Politicians love vocational education. They throw money at it, imagining this to be an harbinger of opportunity and catcher of votes. Wouldn't it be wonderful to train up all those young people on dole and get them to work? And, indeed, they preach as they practice - the developing world governments are told about their skills problems and told to take up loans (making themselves more indebted) to offer vocational education, the panacea of all ills! However, my contention is that vocational education, in the current form, does more harm than good.
This is because vocational education as practiced is based on an elitist perception both about the vocation and the education that it needs. The people who plan for plumbers' education often haven't spent a day in their life plumbing, and they believe plumbing is for those poor souls who couldn't do anything smart as them; for them, plumbing education is really about reading up a few pages of DIY guide as they would have done at one point or other in their lives (if that). They would underrate both the learners and the learning. They would look for quick and easy ways - I was told what's there to learn in carpentry that can't be covered in six months - and they would often do it on the cheap.
The problem is that the Government intervention in this manner is not just a colossal waste of money; the only transformational effect it has, particularly on the developing economies, is to undermine the traditional trades and skills with half-formed skills and widespread derision about vocations being promoted.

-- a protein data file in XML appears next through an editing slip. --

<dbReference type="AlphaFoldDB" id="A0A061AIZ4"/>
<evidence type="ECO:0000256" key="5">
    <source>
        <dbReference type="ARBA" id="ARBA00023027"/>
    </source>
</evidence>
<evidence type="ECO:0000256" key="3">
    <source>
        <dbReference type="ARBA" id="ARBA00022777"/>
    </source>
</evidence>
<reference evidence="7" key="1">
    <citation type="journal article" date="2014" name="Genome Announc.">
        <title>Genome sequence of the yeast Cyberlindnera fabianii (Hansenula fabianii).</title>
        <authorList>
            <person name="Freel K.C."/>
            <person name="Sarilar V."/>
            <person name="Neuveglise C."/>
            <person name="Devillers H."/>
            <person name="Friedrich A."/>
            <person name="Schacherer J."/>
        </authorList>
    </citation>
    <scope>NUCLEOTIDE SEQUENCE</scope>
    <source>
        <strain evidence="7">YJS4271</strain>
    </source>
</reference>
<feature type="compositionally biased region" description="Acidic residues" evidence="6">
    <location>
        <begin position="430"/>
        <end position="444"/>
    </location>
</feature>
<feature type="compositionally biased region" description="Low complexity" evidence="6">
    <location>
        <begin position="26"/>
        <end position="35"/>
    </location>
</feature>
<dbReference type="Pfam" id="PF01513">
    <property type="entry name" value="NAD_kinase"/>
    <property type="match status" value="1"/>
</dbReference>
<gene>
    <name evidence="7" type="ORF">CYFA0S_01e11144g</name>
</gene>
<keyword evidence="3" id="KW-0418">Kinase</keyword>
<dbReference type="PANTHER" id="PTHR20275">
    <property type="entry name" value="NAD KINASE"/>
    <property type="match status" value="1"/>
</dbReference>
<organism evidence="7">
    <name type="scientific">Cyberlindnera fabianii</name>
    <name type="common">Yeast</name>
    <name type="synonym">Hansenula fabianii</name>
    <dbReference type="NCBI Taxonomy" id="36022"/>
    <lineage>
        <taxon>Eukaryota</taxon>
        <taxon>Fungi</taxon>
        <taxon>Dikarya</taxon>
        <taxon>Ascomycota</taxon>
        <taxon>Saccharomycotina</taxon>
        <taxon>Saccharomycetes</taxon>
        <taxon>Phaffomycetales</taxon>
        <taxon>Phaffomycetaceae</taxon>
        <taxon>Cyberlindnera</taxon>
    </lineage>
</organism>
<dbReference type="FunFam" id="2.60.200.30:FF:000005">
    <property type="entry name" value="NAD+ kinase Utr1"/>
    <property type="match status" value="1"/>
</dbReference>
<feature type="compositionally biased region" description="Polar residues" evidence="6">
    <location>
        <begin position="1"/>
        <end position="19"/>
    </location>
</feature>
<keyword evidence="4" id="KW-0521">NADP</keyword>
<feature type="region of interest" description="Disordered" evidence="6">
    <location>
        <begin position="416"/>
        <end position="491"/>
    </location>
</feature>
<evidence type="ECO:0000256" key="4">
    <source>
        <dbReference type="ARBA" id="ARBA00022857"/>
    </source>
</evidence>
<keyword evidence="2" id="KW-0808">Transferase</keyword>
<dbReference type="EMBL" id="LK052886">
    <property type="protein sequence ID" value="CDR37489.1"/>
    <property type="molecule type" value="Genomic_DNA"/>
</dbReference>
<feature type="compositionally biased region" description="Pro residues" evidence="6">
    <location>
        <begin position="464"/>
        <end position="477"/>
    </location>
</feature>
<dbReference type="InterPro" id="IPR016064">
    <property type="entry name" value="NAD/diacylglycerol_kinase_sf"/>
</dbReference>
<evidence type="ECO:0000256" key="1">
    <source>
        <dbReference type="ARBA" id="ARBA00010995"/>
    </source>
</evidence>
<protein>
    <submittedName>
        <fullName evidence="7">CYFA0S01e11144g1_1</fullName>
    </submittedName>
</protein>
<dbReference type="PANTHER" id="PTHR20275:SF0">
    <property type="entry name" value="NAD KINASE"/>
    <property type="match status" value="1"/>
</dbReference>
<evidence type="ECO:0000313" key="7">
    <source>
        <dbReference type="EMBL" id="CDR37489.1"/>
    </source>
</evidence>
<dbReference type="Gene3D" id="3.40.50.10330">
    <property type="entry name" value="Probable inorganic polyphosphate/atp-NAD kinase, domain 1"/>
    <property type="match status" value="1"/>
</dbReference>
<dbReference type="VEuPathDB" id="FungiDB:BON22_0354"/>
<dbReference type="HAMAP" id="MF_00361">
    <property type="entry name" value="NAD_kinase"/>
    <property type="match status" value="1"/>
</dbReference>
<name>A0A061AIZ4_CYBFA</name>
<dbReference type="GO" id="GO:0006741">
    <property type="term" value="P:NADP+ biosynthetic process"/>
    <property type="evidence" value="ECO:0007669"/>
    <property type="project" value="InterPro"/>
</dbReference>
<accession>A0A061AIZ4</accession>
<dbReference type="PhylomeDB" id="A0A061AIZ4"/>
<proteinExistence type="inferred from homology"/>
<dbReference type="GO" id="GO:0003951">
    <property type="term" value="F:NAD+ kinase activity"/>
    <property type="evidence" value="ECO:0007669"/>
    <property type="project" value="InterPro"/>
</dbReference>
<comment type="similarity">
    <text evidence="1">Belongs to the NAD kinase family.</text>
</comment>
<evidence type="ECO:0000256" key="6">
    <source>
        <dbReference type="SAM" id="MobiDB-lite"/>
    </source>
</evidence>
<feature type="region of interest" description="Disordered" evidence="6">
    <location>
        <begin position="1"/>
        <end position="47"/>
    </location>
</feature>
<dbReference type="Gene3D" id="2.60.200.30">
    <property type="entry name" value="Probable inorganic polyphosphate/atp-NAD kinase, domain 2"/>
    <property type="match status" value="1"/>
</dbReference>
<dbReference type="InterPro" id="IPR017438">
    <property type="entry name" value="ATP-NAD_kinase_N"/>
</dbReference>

Further, vocational education is often backward looking. In these trades, the maxim 'those who can't, teach' is very true: If you are a skilled tradesman in a relatively scarce skill, you won't be teaching people: You will practice your trade. The city people running vocational training programmes will hire those who have little idea about the trade or have no skills (or outdated skills) to teach, producing, in turn, more unemployable people.
Finally, in the hands of the city people, most of the vocational education happens for trades which are rapidly disappearing. Call Centre Worker, Business Admin and the like are favourite areas for vocational colleges, but these trades increasingly don't exist in the developed countries; in the developing countries, where throwing people at work is still the norm, there is no value for skills in trades where that norm exists.
What should the governments do, then? In a massively populous country like India, where 10 million new people will join the workforce every year, government has to think about all kinds of skills. One way would be to rethink the school education. Serious vocational appreciation should start right at the secondary school, and one could think of an apprenticeship-based alternative to high school for those who wish to pursue them. It is important to retain credential equivalence and those opt for vocational paths should not be castigated as less able and be left out from the middle class privileges.
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